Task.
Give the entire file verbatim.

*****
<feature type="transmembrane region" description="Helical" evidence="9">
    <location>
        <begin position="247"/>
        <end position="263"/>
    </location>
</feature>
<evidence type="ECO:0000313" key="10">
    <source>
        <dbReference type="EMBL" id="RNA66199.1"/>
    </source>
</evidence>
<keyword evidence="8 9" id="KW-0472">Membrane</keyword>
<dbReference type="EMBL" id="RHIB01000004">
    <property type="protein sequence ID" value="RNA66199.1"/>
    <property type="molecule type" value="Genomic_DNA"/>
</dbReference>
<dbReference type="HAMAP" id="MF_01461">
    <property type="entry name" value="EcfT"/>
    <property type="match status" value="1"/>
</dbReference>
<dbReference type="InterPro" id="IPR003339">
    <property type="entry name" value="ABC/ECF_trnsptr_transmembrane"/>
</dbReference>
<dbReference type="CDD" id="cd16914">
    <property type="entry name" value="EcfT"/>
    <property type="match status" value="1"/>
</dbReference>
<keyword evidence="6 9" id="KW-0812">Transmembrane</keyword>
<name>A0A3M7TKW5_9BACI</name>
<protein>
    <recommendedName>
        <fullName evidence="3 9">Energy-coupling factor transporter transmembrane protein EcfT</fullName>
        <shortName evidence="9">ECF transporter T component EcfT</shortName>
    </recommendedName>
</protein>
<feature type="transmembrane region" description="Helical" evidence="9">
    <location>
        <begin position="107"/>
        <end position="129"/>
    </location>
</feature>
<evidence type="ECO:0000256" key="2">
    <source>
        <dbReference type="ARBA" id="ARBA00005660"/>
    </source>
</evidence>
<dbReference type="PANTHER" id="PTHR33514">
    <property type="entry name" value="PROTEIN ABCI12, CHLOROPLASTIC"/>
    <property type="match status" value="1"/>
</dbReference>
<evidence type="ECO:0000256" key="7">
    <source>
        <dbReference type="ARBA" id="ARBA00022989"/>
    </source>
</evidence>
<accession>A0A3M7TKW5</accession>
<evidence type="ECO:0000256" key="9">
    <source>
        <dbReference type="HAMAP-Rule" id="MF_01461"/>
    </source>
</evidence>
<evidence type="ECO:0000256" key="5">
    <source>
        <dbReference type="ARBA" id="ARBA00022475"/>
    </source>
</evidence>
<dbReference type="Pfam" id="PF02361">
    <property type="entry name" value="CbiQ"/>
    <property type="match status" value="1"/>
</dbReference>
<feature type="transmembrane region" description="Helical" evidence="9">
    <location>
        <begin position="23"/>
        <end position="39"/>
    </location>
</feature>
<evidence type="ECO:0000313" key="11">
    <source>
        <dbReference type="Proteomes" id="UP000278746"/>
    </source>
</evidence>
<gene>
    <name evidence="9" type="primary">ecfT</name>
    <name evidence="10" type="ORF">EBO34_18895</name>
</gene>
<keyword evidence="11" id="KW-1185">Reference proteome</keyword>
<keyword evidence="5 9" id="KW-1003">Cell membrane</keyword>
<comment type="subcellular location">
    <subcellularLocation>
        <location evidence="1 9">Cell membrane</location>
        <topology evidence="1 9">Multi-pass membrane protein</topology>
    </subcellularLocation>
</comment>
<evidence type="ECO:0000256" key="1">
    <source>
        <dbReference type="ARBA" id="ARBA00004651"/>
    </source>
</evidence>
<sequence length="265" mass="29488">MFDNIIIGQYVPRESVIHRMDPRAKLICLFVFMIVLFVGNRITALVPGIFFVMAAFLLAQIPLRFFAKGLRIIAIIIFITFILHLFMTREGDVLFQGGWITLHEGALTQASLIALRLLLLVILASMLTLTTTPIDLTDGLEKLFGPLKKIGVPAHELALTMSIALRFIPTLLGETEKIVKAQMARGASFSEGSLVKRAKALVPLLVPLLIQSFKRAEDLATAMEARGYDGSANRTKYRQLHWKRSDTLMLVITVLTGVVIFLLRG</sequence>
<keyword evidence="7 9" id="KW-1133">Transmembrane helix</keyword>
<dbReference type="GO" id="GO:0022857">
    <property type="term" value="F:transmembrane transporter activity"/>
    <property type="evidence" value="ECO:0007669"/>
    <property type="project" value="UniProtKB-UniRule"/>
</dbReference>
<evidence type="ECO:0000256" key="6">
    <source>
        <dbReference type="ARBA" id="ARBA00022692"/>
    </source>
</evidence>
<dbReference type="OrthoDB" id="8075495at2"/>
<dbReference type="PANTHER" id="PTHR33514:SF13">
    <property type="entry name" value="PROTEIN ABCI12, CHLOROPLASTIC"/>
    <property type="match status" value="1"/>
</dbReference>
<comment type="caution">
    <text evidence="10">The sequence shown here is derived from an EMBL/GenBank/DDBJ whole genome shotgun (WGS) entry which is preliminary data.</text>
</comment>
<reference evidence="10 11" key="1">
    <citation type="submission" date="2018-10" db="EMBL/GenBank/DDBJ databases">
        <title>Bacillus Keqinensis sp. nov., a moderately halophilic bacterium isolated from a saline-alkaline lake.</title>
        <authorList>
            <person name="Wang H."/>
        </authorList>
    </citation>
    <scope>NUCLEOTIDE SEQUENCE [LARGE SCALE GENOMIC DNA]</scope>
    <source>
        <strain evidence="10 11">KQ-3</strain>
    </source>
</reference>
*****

<feature type="transmembrane region" description="Helical" evidence="9">
    <location>
        <begin position="247"/>
        <end position="263"/>
    </location>
</feature>
<evidence type="ECO:0000313" key="10">
    <source>
        <dbReference type="EMBL" id="RNA66199.1"/>
    </source>
</evidence>
<keyword evidence="8 9" id="KW-0472">Membrane</keyword>
<dbReference type="EMBL" id="RHIB01000004">
    <property type="protein sequence ID" value="RNA66199.1"/>
    <property type="molecule type" value="Genomic_DNA"/>
</dbReference>
<dbReference type="HAMAP" id="MF_01461">
    <property type="entry name" value="EcfT"/>
    <property type="match status" value="1"/>
</dbReference>
<dbReference type="InterPro" id="IPR003339">
    <property type="entry name" value="ABC/ECF_trnsptr_transmembrane"/>
</dbReference>
<dbReference type="CDD" id="cd16914">
    <property type="entry name" value="EcfT"/>
    <property type="match status" value="1"/>
</dbReference>
<keyword evidence="6 9" id="KW-0812">Transmembrane</keyword>
<name>A0A3M7TKW5_9BACI</name>
<protein>
    <recommendedName>
        <fullName evidence="3 9">Energy-coupling factor transporter transmembrane protein EcfT</fullName>
        <shortName evidence="9">ECF transporter T component EcfT</shortName>
    </recommendedName>
</protein>
<feature type="transmembrane region" description="Helical" evidence="9">
    <location>
        <begin position="107"/>
        <end position="129"/>
    </location>
</feature>
<evidence type="ECO:0000256" key="2">
    <source>
        <dbReference type="ARBA" id="ARBA00005660"/>
    </source>
</evidence>
<dbReference type="PANTHER" id="PTHR33514">
    <property type="entry name" value="PROTEIN ABCI12, CHLOROPLASTIC"/>
    <property type="match status" value="1"/>
</dbReference>
<evidence type="ECO:0000256" key="7">
    <source>
        <dbReference type="ARBA" id="ARBA00022989"/>
    </source>
</evidence>
<accession>A0A3M7TKW5</accession>
<evidence type="ECO:0000256" key="9">
    <source>
        <dbReference type="HAMAP-Rule" id="MF_01461"/>
    </source>
</evidence>
<evidence type="ECO:0000256" key="5">
    <source>
        <dbReference type="ARBA" id="ARBA00022475"/>
    </source>
</evidence>
<dbReference type="Pfam" id="PF02361">
    <property type="entry name" value="CbiQ"/>
    <property type="match status" value="1"/>
</dbReference>
<feature type="transmembrane region" description="Helical" evidence="9">
    <location>
        <begin position="23"/>
        <end position="39"/>
    </location>
</feature>
<evidence type="ECO:0000313" key="11">
    <source>
        <dbReference type="Proteomes" id="UP000278746"/>
    </source>
</evidence>
<gene>
    <name evidence="9" type="primary">ecfT</name>
    <name evidence="10" type="ORF">EBO34_18895</name>
</gene>
<keyword evidence="11" id="KW-1185">Reference proteome</keyword>
<keyword evidence="5 9" id="KW-1003">Cell membrane</keyword>
<comment type="subcellular location">
    <subcellularLocation>
        <location evidence="1 9">Cell membrane</location>
        <topology evidence="1 9">Multi-pass membrane protein</topology>
    </subcellularLocation>
</comment>
<evidence type="ECO:0000256" key="1">
    <source>
        <dbReference type="ARBA" id="ARBA00004651"/>
    </source>
</evidence>
<sequence length="265" mass="29488">MFDNIIIGQYVPRESVIHRMDPRAKLICLFVFMIVLFVGNRITALVPGIFFVMAAFLLAQIPLRFFAKGLRIIAIIIFITFILHLFMTREGDVLFQGGWITLHEGALTQASLIALRLLLLVILASMLTLTTTPIDLTDGLEKLFGPLKKIGVPAHELALTMSIALRFIPTLLGETEKIVKAQMARGASFSEGSLVKRAKALVPLLVPLLIQSFKRAEDLATAMEARGYDGSANRTKYRQLHWKRSDTLMLVITVLTGVVIFLLRG</sequence>
<keyword evidence="7 9" id="KW-1133">Transmembrane helix</keyword>
<dbReference type="GO" id="GO:0022857">
    <property type="term" value="F:transmembrane transporter activity"/>
    <property type="evidence" value="ECO:0007669"/>
    <property type="project" value="UniProtKB-UniRule"/>
</dbReference>
<evidence type="ECO:0000256" key="6">
    <source>
        <dbReference type="ARBA" id="ARBA00022692"/>
    </source>
</evidence>
<dbReference type="OrthoDB" id="8075495at2"/>
<dbReference type="PANTHER" id="PTHR33514:SF13">
    <property type="entry name" value="PROTEIN ABCI12, CHLOROPLASTIC"/>
    <property type="match status" value="1"/>
</dbReference>
<comment type="caution">
    <text evidence="10">The sequence shown here is derived from an EMBL/GenBank/DDBJ whole genome shotgun (WGS) entry which is preliminary data.</text>
</comment>
<reference evidence="10 11" key="1">
    <citation type="submission" date="2018-10" db="EMBL/GenBank/DDBJ databases">
        <title>Bacillus Keqinensis sp. nov., a moderately halophilic bacterium isolated from a saline-alkaline lake.</title>
        <authorList>
            <person name="Wang H."/>
        </authorList>
    </citation>
    <scope>NUCLEOTIDE SEQUENCE [LARGE SCALE GENOMIC DNA]</scope>
    <source>
        <strain evidence="10 11">KQ-3</strain>
    </source>
</reference>